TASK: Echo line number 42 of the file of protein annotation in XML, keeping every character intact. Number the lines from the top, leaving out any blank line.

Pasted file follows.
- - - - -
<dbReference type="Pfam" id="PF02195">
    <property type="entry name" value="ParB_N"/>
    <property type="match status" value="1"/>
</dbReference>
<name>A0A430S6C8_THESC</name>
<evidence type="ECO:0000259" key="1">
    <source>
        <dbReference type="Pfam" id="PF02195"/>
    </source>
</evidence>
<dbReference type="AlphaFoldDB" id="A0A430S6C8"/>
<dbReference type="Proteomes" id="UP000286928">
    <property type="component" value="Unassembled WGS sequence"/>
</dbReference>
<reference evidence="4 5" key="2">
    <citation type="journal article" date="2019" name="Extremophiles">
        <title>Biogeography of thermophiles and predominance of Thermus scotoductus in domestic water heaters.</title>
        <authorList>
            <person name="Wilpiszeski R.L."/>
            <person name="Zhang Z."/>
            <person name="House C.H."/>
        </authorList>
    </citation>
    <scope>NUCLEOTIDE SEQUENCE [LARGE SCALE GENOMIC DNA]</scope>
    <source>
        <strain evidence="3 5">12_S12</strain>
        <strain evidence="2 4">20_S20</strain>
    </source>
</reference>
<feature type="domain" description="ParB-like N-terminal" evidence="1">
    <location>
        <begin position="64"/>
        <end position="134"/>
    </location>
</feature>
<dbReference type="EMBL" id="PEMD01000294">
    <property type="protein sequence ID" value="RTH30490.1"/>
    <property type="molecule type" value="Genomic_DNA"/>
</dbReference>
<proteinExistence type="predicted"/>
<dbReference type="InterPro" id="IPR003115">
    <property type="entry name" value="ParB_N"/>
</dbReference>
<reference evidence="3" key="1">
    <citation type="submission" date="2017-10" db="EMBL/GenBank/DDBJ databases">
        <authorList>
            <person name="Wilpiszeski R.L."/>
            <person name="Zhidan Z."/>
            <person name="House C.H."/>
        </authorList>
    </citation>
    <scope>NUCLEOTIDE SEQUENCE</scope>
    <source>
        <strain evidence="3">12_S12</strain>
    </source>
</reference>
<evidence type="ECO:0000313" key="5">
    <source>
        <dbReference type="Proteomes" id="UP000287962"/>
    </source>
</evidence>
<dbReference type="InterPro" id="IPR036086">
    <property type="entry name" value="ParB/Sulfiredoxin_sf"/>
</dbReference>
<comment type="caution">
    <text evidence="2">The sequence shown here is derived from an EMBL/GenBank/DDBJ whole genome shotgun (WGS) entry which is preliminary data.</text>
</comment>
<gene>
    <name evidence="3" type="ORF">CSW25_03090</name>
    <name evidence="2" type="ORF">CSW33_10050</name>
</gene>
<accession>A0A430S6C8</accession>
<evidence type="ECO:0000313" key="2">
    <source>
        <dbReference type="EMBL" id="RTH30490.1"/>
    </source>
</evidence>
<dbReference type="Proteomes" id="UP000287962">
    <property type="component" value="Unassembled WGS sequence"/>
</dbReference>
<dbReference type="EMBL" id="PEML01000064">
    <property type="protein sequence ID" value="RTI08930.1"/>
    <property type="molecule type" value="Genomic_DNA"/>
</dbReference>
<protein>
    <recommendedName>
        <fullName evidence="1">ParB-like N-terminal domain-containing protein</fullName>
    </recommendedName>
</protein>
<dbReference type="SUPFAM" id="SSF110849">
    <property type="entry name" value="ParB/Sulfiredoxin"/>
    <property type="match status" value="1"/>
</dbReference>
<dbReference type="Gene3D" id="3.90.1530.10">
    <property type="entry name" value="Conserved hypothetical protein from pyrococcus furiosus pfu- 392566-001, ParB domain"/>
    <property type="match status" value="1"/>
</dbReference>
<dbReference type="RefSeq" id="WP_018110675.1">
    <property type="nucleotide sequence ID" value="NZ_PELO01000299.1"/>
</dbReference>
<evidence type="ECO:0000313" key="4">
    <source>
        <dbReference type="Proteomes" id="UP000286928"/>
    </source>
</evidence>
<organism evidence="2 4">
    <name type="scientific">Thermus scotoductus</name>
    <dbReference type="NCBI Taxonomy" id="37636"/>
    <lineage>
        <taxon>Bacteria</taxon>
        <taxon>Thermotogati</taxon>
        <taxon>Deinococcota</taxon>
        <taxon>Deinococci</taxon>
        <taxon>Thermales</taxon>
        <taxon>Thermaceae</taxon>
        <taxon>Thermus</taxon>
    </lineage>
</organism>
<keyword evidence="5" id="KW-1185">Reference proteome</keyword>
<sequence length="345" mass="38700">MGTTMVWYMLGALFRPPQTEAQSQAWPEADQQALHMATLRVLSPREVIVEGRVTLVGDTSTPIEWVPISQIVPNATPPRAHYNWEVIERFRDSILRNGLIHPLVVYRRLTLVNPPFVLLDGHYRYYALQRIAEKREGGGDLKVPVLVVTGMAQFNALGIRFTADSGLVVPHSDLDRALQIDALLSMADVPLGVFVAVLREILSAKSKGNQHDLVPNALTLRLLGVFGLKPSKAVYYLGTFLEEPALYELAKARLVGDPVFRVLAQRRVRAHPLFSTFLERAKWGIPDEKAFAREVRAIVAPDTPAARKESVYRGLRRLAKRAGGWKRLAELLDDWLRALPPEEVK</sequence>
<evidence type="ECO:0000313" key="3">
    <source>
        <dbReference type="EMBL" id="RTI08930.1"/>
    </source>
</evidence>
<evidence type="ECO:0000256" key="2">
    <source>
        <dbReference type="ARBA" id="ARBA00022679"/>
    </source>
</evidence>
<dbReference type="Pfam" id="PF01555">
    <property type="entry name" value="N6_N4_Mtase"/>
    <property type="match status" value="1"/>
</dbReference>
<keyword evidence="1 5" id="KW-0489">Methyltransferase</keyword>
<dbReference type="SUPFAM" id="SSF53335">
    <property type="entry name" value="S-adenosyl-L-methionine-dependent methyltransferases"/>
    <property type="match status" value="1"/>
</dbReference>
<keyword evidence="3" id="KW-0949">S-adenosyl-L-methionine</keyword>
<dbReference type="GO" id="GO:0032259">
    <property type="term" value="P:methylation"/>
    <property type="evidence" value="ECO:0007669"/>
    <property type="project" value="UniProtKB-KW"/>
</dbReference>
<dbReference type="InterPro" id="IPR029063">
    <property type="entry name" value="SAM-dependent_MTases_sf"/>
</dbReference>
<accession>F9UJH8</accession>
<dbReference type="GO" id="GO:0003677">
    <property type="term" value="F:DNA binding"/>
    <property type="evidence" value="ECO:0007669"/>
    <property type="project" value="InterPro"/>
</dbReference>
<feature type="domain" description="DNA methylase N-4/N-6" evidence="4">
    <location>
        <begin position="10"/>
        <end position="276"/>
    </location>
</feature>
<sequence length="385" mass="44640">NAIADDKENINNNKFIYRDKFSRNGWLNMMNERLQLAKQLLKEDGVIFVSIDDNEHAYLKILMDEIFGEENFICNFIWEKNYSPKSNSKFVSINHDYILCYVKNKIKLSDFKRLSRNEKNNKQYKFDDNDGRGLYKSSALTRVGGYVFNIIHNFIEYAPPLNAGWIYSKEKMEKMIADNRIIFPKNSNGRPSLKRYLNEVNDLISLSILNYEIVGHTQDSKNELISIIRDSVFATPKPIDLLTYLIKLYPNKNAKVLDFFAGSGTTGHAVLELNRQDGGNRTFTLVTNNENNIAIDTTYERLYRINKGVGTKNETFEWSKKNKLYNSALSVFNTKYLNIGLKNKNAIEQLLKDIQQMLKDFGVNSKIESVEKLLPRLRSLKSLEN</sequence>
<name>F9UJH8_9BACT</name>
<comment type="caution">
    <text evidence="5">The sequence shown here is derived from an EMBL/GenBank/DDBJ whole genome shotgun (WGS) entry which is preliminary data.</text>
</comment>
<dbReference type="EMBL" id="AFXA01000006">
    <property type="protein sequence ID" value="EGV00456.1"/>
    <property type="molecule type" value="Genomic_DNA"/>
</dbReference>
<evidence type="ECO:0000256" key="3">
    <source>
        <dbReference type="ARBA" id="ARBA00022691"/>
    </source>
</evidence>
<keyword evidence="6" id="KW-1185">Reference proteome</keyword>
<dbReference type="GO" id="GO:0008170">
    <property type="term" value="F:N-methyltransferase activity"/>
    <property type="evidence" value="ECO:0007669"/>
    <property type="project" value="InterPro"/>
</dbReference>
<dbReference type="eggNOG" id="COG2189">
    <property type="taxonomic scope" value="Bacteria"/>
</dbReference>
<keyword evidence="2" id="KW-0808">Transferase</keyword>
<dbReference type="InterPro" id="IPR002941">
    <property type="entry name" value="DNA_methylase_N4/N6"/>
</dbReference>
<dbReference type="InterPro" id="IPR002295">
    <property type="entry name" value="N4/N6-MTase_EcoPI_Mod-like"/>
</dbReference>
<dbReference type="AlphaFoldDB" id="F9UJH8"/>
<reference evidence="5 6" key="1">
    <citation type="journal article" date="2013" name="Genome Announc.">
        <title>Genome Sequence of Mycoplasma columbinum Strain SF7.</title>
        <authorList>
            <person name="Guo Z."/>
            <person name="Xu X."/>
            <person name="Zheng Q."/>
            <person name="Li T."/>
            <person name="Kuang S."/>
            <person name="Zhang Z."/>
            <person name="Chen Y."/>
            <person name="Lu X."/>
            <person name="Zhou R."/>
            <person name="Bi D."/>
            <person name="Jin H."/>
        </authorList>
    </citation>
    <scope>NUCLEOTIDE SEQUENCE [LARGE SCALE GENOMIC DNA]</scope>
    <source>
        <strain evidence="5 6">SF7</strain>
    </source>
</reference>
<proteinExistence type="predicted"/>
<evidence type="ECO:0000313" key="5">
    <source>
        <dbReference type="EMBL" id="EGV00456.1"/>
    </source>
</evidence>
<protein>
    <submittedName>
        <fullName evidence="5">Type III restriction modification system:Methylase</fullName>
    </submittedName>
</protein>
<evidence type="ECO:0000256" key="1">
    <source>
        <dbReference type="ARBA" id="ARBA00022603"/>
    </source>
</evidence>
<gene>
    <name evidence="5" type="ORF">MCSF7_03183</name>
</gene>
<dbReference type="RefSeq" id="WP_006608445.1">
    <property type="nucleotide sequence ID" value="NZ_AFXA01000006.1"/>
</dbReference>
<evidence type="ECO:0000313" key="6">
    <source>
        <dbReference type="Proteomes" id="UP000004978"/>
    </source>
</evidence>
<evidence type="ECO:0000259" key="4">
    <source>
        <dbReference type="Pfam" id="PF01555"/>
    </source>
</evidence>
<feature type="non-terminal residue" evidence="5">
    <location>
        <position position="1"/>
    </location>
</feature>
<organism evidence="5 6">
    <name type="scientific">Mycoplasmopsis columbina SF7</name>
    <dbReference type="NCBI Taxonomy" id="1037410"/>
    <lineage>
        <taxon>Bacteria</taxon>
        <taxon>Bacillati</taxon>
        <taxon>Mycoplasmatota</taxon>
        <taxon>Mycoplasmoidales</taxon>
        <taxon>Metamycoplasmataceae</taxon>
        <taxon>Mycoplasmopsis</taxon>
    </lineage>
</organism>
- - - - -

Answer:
    <property type="entry name" value="ParB_N"/>